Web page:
Inside Alix Lacloche’s Kitchen

1st February 2015

Interview: Killian Fox
Photographs: Yousef Eldin

The writer and TV chef flicks through her food diaries, shows us her miniature kitchen and picks out a book that “everyone who likes to cook should have”


Hiromoto knives »
“Knives are very important. I get mine shipped from a Japanese knife shop in Berkeley [Hida Tool and Hardware]. The maker is Hiromoto – not the best you can get but the knives are really light and not too expensive – like $35. I’d never buy a $200 knife.”

Food diary
Alix mentions she kept a food diary in San Francisco so we ask her to show it to us. It’s the first time she’s looked at it since in 2009. “It’s personal stuff about food – recipes, how I organised the fridge – and it’s covered with stains from cooking.” By coincidence, the first page she opens has a recipe for an orange salad with curacao, grapefruit, black olives and balsamic vinegar – not dissimilar from what she makes us for lunch.

Alix’s shelves are piled high with old jars put to new uses. A cornichon jar from Leader Price, the French discount supermarket, now contains rose petals from Jerusalem.

Pez dispenser
Manual sweet dispenser with a cartoon head, first produced in Austria in 1927. “These are so great,” says Alix, who has a tiger-head dispenser. “I love the idea of hidden candy.”

Japanese toasting box
Alix doesn’t know what this is called, and nor do we. It’s a little wire box with a lid and a handle, used for toasting nuts etc – “it keeps them from going everywhere when you move them around on the heat”. She adds, “I got it from my mother. I love miniature things and old battered things like this.”

Miniature kitchen
Before we leave, Alix shows us evidence of her early interest in food: a wooden miniature kitchen – stocked with miniature fruit and vegetables, plates, baguettes, Nesquik – which she used to play with as a child.


Poppadoms »
“Poppadoms cooked over a flame (if you have a gas hob) are great – in two seconds you have something a little bit fancy. You can make them yourself but I buy mine from the Indian supermarket.”

Mukhwas »
An Indian after-meal snack that usually consists of fennel seeds, anise seeds, coconut and sesame seeds. Alix gets it from the Indian supermarket, Velan. “Put it on ice cream and people are like, where did you get that?”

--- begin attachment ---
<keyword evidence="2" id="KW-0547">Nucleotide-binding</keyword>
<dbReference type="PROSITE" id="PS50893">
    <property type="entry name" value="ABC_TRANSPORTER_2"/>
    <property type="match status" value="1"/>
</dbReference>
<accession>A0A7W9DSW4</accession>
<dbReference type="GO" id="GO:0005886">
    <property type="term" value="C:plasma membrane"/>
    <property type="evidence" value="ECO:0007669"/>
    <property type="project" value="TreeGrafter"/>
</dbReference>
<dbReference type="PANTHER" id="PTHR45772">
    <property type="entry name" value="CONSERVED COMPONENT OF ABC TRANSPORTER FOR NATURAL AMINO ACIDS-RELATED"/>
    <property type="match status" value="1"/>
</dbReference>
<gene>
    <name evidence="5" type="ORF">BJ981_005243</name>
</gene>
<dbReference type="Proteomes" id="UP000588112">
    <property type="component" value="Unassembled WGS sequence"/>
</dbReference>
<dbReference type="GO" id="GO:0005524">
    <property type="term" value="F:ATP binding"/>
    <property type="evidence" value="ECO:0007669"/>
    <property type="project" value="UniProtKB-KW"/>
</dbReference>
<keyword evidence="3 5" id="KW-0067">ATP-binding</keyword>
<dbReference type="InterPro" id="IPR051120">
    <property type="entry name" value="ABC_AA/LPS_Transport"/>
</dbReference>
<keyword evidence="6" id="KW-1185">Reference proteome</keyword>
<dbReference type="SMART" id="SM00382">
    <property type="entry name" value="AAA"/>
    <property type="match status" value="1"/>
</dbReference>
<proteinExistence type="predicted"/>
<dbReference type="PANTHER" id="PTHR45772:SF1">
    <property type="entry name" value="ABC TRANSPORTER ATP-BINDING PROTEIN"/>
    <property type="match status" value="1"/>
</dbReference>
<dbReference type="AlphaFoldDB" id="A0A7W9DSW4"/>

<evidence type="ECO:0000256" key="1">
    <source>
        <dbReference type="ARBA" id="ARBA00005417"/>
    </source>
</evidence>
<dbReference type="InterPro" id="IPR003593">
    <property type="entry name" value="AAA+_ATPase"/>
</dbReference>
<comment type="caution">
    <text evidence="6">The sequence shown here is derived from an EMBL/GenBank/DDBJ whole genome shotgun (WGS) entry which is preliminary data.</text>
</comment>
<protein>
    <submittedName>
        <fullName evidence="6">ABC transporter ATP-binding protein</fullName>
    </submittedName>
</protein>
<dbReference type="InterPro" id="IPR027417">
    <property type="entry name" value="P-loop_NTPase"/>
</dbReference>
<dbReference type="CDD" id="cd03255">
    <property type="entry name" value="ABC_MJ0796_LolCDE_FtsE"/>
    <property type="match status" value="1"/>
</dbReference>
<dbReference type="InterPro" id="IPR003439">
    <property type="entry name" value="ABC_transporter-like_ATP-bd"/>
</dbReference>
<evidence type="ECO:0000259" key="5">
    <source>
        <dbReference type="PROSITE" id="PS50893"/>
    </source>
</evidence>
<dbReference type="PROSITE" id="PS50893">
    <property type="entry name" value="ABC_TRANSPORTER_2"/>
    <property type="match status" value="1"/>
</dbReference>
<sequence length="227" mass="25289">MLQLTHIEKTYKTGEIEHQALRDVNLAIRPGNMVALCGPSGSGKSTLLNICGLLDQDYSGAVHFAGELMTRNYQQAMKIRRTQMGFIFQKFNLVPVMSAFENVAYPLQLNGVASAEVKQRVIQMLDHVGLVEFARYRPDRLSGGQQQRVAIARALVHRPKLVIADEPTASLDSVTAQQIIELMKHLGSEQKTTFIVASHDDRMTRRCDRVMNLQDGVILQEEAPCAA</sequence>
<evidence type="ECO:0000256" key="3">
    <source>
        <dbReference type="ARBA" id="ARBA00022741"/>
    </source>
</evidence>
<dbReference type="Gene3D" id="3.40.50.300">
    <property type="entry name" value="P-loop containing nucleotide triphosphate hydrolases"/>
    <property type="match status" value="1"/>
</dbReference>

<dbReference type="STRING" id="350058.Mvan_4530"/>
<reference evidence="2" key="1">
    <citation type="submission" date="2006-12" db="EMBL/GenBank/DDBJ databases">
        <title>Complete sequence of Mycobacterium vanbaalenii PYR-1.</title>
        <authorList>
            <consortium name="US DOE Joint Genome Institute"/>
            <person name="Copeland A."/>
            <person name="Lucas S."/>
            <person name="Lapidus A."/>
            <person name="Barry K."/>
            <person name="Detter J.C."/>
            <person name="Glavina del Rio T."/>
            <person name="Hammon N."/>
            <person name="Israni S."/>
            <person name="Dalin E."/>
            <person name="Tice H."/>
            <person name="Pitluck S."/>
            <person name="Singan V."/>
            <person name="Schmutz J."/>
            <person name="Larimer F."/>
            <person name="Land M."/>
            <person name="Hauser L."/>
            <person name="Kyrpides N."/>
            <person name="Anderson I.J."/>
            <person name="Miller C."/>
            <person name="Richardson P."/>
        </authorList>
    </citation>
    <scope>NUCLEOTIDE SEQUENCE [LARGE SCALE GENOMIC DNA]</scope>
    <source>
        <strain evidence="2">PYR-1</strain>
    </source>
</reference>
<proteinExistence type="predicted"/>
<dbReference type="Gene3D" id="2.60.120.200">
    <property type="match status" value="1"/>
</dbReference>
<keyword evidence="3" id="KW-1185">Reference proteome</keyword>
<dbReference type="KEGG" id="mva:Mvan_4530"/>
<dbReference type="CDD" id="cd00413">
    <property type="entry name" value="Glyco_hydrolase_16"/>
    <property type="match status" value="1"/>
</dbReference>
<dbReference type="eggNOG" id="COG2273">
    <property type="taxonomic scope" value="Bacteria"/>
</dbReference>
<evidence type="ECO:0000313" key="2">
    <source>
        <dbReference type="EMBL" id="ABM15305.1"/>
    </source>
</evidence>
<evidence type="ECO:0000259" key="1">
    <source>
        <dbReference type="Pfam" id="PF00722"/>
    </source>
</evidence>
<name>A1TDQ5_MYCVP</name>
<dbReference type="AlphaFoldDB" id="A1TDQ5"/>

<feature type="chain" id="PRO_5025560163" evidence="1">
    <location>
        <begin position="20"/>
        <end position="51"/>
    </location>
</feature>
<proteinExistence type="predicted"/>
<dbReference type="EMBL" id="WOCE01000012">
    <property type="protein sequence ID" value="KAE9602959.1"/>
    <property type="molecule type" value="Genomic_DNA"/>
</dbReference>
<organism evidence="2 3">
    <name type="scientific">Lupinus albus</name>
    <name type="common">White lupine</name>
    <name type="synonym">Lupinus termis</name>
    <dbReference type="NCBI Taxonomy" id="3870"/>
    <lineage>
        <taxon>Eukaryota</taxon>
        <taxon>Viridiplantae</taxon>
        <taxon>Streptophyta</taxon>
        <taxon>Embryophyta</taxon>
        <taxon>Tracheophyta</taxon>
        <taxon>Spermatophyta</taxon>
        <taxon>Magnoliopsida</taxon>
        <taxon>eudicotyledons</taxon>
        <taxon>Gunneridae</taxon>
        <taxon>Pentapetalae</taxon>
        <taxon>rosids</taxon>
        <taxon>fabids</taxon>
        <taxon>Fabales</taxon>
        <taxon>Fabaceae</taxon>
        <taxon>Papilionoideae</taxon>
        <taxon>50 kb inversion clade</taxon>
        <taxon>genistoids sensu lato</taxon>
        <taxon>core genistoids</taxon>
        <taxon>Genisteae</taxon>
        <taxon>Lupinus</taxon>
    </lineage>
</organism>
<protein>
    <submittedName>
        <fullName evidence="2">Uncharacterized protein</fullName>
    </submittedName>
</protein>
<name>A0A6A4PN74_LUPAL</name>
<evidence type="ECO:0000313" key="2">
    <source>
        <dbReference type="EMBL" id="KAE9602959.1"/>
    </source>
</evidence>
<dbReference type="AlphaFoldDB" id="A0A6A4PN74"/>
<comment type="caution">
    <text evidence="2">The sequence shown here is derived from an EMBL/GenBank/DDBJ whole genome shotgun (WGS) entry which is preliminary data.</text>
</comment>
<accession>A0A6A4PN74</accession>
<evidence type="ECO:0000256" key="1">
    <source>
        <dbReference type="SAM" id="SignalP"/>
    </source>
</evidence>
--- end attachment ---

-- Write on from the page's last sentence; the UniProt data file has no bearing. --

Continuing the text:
Piment d’Espelette »
“A Basque chilli pepper from a really cheesy town in the south of France. It’s sweet, not too strong, a bit like paprika. I use it a lot.” Alix adds it to our orange and anchovy salad.


The Art of Simple Food, Alice Waters »
“Every person who likes to cook should have this on their bookshelf,” says Alix. “It’s the simple stuff, from the vinaigrette to how to cook sushi rice to how to roast a chicken, make pancakes, biscuits.”

Plenty, Yotam Ottolenghi »
One of several hugely popular cookbooks by the London-based Israeli chef. “I love all the Ottolenghi books. The first time I went to one of his shops in London, I was like, oh this is the kind of food I want to cook.”

Canal House Cooking, Hamilton and Hirsheimer »
Magazine series published by two former editors of Saveur based in Pennsylvania. “They follow the seasons. I like the simplicity of them.”

Moro: The Cookbook, Samuel Clark and Samantha Clark »
First cookbook from the owners of Moro, a London restaurant specialising in Spanish and North African food. “I love this book.”

My Bombay Kitchen: Traditional and Modern Parsi Home Cooking, Niloufer Ichaporia King »
King is a Parsi from Bombay living in San Francisco. Find out more about her here.


Posted 1st February 2015

In Things


Interview: Killian Fox
Photographs: Yousef Eldin

More from the Things

Inside Jess Murphy’s Kitchen – The chef-owner of Kai picks out an award-winning local beer, a pioneering plant-based cookbook and perhaps the most coveted kitchen item in Ireland

Inside Mitch Tonks’ Kitchen – The seafood master picks out his favourite anchovy brand, the "original and best" pepper mill, and the book he taught himself to cook from

Inside Louise McGuane’s Kitchen – The whiskey bonder picks out some very good local beer, an Irish whiskey-tasting glass named after a mythological race, and her favourite food website

Inside Gill Meller’s Kitchen – The chef and author picks out a good local sea salt, his parents' aluminium egg poacher and the cookbook that opened his eyes to real food and cooking